Another Year Older

old cat

As I turn another year older, I reflect on what I have achieved and the changes in my life this past year. Thirty-four was a year when I moved into my own flat and got promoted, which led me to move to a different centre with in GLL. Thirty-four was also a year where I learnt how to perform the Olympic lifts correctly and made some important decisions on how I want my life to be. Now I am Thirty-five it is time to put those decisions into action. I have noticed that there are lots of people who complain about how bad their life is yet do nothing to make their lives better. Lots of people seem to have big plans for what they want to do with their lives yet fail to take any of the required steps to turn their plans into reality. It is understandable that people are scared to take the first steps required to turn their plans into reality. The grander the plan the greater the risk of failure. It is easier to worry about everything that could go wrong instead of focussing on what could work out. I am guilty of this. Some of the biggest changes I have made in my life have failed to turn out how I had hoped. Since turning twenty-one I have moved relocated four times in order to build a better life for myself. My last relocation brought me back to Swindon on one week’s notice. 2017 was a rough year however 2018 and 2019 have been much better. There are still some areas of my life where I spend more time worrying about what could go wrong, instead of focussing on how good it will be if things work out the way I hope they will. This is something I know I need to work on. Breaking a habit takes time, however I will give myself till the end of 2019 to break this one.

 

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“The Shadow” Dorian Yates

Dorian Yates

In terms of bodybuilding and strength training my biggest influence was Dorian Yates. Dorian Yates is England’s most successful bodybuilder with six straight Mr Olympia victories between 1992 and 1997. In total Dorian Yates competed in seven Mr Olympia competitions and never placed lower than second. His only second place finish was in his first Mr Olympia competition. That was in 1991 when he placed second the legendary Lee Haney. In that show Lee Haney won his eighth and last Mr Olympia title before announcing his retirement from bodybuilding competition at the age of 31. The only other bodybuilder to win eight Mr Olympia competitions is Ronnie Coleman. Following his eighth win Lee Haney retired from bodybuilding competition.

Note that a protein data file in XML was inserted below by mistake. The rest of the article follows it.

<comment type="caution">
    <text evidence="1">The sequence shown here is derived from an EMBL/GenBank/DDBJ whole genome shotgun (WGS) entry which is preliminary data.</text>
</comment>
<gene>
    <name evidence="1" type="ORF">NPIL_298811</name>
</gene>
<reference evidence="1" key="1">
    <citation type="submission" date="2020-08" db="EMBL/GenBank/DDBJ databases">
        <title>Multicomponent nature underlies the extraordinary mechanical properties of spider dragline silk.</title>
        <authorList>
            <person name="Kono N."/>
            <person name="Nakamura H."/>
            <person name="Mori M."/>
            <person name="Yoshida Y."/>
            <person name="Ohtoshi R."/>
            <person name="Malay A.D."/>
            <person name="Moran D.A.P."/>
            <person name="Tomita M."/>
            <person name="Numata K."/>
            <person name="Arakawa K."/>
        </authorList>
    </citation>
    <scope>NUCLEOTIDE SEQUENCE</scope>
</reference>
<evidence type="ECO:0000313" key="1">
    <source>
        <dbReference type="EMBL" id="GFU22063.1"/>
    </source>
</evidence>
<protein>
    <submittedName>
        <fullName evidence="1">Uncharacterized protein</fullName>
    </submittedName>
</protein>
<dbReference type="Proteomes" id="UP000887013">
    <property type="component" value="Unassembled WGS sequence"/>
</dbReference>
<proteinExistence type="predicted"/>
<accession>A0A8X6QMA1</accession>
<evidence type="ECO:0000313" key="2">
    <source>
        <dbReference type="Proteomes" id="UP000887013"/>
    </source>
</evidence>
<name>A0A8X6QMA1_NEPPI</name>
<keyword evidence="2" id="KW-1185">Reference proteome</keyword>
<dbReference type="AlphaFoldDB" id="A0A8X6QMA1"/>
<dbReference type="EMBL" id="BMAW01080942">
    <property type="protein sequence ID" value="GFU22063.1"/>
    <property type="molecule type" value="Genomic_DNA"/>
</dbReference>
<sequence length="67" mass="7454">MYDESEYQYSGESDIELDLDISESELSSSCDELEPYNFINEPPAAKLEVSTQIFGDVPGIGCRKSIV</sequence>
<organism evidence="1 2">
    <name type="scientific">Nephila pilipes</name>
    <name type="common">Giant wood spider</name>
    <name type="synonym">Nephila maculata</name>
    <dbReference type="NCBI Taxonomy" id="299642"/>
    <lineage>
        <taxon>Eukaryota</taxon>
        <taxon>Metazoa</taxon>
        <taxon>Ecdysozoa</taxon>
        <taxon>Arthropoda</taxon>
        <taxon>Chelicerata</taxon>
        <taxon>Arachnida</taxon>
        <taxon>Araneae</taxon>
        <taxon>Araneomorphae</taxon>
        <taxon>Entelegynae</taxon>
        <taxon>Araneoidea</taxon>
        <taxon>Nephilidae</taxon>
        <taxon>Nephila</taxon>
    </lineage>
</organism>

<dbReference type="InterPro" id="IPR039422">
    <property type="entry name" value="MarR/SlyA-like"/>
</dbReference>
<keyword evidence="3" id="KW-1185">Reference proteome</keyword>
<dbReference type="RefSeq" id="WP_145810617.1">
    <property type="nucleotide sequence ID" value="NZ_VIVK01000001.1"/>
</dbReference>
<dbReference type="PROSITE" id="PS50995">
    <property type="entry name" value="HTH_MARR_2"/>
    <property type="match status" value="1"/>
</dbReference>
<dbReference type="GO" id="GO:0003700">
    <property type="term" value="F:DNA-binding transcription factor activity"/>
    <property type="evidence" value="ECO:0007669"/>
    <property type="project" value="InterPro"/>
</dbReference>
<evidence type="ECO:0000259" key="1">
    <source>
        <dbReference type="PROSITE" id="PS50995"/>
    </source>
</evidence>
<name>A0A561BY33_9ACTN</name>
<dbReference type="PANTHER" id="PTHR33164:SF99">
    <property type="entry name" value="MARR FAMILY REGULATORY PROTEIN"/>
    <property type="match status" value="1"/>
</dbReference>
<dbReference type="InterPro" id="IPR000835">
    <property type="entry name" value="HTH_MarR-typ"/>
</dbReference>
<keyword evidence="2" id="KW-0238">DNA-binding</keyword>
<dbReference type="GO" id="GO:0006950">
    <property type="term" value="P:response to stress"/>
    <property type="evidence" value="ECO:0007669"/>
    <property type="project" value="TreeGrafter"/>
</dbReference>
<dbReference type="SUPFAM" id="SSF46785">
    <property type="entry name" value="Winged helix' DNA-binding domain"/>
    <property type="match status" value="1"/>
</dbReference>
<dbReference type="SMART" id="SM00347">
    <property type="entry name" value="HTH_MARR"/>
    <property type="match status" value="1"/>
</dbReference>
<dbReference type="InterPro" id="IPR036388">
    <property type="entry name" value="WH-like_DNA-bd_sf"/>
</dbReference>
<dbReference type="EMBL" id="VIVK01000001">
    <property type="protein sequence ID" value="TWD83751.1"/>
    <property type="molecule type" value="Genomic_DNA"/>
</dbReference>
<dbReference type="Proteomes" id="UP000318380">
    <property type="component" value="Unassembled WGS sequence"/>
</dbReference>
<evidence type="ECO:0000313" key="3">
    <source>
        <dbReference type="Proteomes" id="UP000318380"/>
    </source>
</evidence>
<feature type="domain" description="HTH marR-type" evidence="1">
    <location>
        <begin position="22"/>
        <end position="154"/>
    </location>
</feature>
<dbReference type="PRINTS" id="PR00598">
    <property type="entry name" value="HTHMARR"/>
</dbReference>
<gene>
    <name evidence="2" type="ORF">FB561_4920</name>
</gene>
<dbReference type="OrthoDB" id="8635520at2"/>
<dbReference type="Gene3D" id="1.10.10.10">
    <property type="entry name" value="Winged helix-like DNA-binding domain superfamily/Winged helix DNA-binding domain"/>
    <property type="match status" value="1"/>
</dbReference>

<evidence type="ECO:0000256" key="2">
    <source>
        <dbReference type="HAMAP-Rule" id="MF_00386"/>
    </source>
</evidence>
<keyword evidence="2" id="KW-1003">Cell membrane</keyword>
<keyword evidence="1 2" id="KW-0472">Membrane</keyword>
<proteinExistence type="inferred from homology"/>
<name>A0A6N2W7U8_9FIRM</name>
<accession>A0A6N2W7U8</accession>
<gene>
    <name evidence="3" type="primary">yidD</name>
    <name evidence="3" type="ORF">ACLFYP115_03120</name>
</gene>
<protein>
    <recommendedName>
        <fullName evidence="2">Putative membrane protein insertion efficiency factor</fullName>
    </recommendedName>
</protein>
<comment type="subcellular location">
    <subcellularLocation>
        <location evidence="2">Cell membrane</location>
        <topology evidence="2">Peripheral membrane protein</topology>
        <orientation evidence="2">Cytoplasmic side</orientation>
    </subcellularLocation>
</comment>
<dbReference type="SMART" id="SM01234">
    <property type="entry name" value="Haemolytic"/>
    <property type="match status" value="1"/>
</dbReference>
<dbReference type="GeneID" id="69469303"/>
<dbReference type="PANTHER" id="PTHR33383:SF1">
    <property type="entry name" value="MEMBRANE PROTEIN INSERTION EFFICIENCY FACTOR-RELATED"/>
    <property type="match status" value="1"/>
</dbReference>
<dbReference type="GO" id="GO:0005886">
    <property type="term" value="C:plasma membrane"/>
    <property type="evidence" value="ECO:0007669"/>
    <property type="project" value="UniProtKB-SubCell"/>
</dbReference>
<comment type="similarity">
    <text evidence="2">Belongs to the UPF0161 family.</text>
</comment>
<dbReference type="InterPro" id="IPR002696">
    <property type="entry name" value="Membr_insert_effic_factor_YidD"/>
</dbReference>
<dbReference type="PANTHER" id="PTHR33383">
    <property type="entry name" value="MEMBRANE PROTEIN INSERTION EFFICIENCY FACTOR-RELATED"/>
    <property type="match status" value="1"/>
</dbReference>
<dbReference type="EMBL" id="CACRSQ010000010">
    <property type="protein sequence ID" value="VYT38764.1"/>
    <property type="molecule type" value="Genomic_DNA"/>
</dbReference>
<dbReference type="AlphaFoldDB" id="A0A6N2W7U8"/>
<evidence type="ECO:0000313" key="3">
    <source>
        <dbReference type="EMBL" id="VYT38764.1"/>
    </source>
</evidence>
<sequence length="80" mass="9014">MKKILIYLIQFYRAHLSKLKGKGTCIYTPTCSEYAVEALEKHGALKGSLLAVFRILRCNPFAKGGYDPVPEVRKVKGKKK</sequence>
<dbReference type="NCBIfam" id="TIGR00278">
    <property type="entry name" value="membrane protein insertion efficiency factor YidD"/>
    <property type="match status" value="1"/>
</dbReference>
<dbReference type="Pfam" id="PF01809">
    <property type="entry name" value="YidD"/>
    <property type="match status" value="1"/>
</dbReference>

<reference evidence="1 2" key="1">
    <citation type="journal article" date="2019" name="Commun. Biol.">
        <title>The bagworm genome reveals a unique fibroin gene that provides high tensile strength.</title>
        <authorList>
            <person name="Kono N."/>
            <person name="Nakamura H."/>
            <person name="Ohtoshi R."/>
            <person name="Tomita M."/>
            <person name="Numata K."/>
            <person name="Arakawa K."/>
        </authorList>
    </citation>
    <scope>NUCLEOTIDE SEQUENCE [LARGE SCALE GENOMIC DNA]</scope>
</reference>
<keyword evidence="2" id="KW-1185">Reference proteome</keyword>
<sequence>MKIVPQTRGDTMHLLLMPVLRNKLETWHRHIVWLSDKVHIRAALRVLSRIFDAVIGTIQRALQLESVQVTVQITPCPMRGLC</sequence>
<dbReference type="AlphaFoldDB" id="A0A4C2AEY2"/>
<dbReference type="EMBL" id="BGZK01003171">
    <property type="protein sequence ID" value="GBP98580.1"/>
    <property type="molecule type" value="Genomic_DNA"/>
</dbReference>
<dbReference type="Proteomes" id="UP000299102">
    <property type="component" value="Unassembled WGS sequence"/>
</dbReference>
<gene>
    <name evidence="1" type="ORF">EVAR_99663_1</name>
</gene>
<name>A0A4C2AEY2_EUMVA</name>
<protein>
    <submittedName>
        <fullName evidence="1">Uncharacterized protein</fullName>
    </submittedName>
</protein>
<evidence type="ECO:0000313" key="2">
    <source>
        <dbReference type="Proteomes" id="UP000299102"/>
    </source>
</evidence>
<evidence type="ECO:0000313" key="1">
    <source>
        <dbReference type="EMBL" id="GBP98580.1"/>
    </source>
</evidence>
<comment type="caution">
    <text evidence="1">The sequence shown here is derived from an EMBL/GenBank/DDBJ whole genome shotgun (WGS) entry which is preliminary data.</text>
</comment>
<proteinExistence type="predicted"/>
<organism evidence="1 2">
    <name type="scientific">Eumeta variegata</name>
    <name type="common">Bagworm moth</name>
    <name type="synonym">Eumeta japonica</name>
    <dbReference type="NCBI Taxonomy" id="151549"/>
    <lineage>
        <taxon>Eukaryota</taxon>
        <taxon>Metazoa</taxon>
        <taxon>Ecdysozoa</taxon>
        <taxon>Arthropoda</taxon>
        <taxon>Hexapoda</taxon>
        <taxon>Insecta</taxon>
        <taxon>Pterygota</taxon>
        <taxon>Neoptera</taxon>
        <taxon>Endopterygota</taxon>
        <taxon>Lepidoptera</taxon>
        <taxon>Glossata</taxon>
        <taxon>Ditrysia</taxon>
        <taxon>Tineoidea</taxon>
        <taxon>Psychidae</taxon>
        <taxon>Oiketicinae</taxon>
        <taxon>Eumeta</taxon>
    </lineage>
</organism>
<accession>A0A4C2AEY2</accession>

Dorian Yates lived and trained in Birmingham. He was the owner of the gym that he trained in. That was the legendary Temple Gym, which he was able to get backing for after winning the British championships in 1986. To this day Dorian Yates is the only man to win the Mr Olympia competition without living in the United States of America. Below you will find Dorian Yates’ competition history:

Year Contest Placing
1984 Mr Birmingham 1st, Novice Class
1985 Novice West Coast 1st
1985 World Games 7th
1986 EFBB British Heavy Weight 1st
1988 British Championships 1st
1990 IFBB Night of Champions 2nd, 1st Pro Show
1991 IFBB Night of Champions 1st
1991 IFBB Mr Olympia 2nd
1991 IFBB English Grand Prix 1st
1992 IFBB Mr Olympia 1st
1993 IFBB Mr Olympia 1st
1994 IFBB Mr Olympia 1st
1994 IFBB German Grand Prix 1st
1994 IFBB Spanish Grand Prix 1st
1994 IFBB English Grand Prix 1st
1995 IFBB Mr Olympia 1st
1996 IFBB Mr Olympia 1st
1997 IFBB Mr Olympia 1st

 

During his Mr Olympia reign Dorian Yates was virtually untouchable. In 1994 he tore his bicep and in 1997 he tore his triceps. Both injuries occurred on the same arm as he was preparing for the Mr Olympia competition. In 1994 the injury was six weeks out, in 1997 the injury was three weeks out from the competition, which limited his ability to train. Despite these injuries he was still able to win. For some people Dorians 1997 win was questionable. The man who placed second that year, Nasser El-Sonbaty was in his best shape ever and Dorian was not in his best condition. Dorian’s condition was good enough for the win though. Although Nasser had better abdominal conditioning, he lacked the thick, grainy, granite like physique that Dorian Yates was still able to bring, and Dorian was able to hide the fact he was injured by the way he presented himself.

In the bodybuilding world Dorian Yates is known as the Shadow. This is because when he was competing, he tended to keep to himself. He lived and trained in England throughout his career. He was never tempted to move to California and train in Golds Gym. He was selective with the fitness expo’s that he went to. He would simply train in Birmingham, turn up to the competition, win it then go back to Birmingham for another year and train for the next competition. Dorian didn’t socialise much with other bodybuilders. On Joe Rogans podcast Dorian Yates said that the whole twelve years that he competed he lived like a monk. Everything he did had to fit around his training. He wouldn’t go out to the cinema if it was on a training day or the next day was a training day. He wouldn’t book a last-minute holiday because it would interfere with his training. Essentially if something didn’t benefit his bodybuilding career then Dorian Yates didn’t want to know about it.